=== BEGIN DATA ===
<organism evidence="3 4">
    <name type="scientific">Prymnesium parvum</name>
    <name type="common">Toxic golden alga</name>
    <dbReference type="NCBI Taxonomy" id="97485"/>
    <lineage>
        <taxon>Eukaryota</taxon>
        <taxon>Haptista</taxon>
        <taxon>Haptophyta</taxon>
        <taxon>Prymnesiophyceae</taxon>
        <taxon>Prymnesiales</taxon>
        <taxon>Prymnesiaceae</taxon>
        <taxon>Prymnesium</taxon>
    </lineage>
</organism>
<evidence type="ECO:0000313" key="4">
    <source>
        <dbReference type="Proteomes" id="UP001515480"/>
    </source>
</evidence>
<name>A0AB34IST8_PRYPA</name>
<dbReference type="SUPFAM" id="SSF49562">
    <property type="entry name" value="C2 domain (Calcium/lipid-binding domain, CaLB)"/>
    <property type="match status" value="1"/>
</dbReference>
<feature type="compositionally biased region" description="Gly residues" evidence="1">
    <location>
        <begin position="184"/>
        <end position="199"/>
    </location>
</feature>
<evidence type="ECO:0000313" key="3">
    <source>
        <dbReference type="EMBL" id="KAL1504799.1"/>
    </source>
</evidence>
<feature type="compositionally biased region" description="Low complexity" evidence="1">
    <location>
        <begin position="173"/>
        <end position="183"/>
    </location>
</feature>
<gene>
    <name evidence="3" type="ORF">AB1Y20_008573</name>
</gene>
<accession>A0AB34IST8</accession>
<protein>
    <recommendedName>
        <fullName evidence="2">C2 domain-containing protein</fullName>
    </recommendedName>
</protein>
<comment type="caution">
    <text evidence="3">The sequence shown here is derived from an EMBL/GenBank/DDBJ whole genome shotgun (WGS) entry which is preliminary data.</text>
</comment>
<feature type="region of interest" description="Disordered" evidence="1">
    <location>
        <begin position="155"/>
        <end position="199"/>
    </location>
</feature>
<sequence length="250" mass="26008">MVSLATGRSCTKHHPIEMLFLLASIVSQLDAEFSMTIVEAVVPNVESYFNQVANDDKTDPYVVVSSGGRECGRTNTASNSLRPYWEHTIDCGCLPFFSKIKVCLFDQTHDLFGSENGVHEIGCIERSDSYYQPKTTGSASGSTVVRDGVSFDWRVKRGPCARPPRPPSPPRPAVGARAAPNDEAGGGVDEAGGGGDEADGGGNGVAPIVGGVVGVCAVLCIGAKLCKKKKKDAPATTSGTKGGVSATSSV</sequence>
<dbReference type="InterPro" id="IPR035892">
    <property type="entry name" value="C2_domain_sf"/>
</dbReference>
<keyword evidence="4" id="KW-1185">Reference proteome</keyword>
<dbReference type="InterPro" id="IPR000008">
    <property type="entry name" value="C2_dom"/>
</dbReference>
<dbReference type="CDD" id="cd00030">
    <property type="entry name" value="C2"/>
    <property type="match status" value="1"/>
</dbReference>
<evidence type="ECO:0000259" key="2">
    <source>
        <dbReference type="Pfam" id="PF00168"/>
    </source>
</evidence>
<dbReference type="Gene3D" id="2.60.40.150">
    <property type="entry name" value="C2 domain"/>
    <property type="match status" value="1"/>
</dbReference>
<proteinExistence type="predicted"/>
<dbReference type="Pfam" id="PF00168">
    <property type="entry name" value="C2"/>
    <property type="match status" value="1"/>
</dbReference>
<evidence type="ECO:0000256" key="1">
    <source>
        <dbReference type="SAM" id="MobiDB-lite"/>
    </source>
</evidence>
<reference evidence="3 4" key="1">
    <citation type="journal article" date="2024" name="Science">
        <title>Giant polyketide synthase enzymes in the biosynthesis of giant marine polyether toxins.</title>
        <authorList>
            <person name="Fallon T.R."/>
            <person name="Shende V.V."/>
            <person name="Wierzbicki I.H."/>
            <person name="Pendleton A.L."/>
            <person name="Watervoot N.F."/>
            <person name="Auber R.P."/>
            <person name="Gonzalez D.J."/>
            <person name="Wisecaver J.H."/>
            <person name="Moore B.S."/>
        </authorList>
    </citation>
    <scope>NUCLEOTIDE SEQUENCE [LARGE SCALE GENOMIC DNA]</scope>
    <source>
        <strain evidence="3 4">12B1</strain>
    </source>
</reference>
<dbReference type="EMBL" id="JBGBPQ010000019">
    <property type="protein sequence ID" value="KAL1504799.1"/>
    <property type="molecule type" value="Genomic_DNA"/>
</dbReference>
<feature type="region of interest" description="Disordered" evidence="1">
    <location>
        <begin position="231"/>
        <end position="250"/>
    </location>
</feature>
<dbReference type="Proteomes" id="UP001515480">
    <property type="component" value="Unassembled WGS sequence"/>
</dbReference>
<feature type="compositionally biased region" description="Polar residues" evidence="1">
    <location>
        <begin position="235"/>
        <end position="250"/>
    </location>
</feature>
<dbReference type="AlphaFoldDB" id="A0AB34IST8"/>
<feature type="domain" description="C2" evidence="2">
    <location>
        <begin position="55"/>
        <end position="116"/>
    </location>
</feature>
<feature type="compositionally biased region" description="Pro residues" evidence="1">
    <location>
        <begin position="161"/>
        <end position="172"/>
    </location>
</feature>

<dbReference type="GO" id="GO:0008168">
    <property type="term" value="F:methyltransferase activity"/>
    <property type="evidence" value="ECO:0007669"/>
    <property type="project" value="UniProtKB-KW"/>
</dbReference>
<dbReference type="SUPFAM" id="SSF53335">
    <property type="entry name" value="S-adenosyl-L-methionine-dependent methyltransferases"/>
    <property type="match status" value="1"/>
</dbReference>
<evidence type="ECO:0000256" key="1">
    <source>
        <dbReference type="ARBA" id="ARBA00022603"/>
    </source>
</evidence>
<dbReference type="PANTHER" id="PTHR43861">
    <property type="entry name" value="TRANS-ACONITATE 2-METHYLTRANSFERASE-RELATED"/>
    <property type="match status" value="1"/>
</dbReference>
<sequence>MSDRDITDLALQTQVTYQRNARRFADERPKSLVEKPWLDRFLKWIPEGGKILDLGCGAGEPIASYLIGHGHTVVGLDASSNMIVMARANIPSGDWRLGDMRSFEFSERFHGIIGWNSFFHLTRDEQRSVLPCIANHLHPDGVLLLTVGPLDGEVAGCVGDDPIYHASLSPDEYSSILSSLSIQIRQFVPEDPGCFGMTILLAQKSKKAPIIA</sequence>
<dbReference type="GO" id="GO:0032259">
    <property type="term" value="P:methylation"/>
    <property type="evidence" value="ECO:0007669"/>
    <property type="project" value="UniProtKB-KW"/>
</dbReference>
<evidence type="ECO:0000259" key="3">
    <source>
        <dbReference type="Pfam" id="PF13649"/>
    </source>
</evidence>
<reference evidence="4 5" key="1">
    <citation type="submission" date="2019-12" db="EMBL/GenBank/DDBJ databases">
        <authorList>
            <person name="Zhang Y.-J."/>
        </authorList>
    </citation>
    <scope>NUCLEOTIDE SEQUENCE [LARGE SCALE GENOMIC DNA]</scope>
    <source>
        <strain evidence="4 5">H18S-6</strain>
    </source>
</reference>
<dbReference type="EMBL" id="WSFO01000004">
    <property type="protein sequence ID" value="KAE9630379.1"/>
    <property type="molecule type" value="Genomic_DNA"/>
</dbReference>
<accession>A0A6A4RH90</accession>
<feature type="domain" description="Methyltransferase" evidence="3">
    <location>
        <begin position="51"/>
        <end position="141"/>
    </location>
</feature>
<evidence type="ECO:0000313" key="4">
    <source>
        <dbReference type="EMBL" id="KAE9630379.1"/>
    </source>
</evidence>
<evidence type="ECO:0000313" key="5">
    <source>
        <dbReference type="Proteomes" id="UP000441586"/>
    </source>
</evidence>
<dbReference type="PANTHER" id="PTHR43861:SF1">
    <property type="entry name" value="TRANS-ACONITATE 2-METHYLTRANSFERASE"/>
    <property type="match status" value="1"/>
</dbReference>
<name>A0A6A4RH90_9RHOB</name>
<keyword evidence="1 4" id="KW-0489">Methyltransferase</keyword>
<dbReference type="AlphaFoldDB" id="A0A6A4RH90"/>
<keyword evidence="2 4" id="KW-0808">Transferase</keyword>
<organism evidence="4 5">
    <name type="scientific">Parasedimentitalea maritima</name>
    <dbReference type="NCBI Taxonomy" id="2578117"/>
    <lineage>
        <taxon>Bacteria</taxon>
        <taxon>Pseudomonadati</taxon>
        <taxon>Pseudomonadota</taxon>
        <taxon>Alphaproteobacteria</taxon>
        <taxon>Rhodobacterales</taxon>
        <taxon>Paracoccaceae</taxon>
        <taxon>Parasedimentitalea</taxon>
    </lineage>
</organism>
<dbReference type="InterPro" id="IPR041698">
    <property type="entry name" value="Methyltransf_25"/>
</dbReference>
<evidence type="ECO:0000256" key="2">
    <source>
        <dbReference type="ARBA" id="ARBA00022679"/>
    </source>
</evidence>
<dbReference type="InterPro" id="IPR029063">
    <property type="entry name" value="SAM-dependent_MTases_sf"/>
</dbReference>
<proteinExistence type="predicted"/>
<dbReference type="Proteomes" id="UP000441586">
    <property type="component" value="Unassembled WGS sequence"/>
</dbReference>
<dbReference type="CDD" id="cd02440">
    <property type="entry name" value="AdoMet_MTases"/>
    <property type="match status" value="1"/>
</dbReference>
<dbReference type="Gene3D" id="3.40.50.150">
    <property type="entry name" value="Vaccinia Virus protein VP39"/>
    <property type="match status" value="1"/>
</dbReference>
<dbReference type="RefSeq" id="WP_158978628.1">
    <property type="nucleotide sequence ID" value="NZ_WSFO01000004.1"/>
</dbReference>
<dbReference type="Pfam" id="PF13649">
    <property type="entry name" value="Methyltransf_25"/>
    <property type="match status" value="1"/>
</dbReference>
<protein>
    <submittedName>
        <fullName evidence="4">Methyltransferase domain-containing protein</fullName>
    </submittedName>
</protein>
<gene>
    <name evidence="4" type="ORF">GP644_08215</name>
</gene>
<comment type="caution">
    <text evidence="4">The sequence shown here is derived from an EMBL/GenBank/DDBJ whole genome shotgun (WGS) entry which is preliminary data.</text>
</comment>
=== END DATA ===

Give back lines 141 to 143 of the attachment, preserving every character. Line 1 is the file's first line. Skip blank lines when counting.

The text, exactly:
    </location>
</feature>

<dbReference type="GO" id="GO:0008168">